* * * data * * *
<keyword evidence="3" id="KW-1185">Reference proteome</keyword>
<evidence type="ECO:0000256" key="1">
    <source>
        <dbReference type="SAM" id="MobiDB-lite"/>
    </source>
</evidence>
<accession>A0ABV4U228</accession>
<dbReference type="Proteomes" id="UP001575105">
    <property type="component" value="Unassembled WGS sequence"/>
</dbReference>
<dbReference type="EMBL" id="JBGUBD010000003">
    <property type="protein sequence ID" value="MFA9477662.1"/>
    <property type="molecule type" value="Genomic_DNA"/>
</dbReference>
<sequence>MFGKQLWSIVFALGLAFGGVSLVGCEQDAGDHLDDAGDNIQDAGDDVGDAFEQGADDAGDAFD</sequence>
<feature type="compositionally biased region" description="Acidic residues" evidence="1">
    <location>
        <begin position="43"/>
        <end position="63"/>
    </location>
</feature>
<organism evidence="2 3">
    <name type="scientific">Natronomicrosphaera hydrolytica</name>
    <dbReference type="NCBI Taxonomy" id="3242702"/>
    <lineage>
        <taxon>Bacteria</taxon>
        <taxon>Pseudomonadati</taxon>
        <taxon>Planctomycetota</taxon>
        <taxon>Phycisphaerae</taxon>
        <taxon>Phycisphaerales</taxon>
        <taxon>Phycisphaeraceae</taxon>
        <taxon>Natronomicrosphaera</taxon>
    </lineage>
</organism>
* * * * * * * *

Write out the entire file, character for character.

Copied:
<keyword evidence="3" id="KW-1185">Reference proteome</keyword>
<evidence type="ECO:0000256" key="1">
    <source>
        <dbReference type="SAM" id="MobiDB-lite"/>
    </source>
</evidence>
<accession>A0ABV4U228</accession>
<dbReference type="Proteomes" id="UP001575105">
    <property type="component" value="Unassembled WGS sequence"/>
</dbReference>
<dbReference type="EMBL" id="JBGUBD010000003">
    <property type="protein sequence ID" value="MFA9477662.1"/>
    <property type="molecule type" value="Genomic_DNA"/>
</dbReference>
<sequence>MFGKQLWSIVFALGLAFGGVSLVGCEQDAGDHLDDAGDNIQDAGDDVGDAFEQGADDAGDAFD</sequence>
<feature type="compositionally biased region" description="Acidic residues" evidence="1">
    <location>
        <begin position="43"/>
        <end position="63"/>
    </location>
</feature>
<organism evidence="2 3">
    <name type="scientific">Natronomicrosphaera hydrolytica</name>
    <dbReference type="NCBI Taxonomy" id="3242702"/>
    <lineage>
        <taxon>Bacteria</taxon>
        <taxon>Pseudomonadati</taxon>
        <taxon>Planctomycetota</taxon>
        <taxon>Phycisphaerae</taxon>
        <taxon>Phycisphaerales</taxon>
        <taxon>Phycisphaeraceae</taxon>
        <taxon>Natronomicrosphaera</taxon>
    </lineage>
</organism>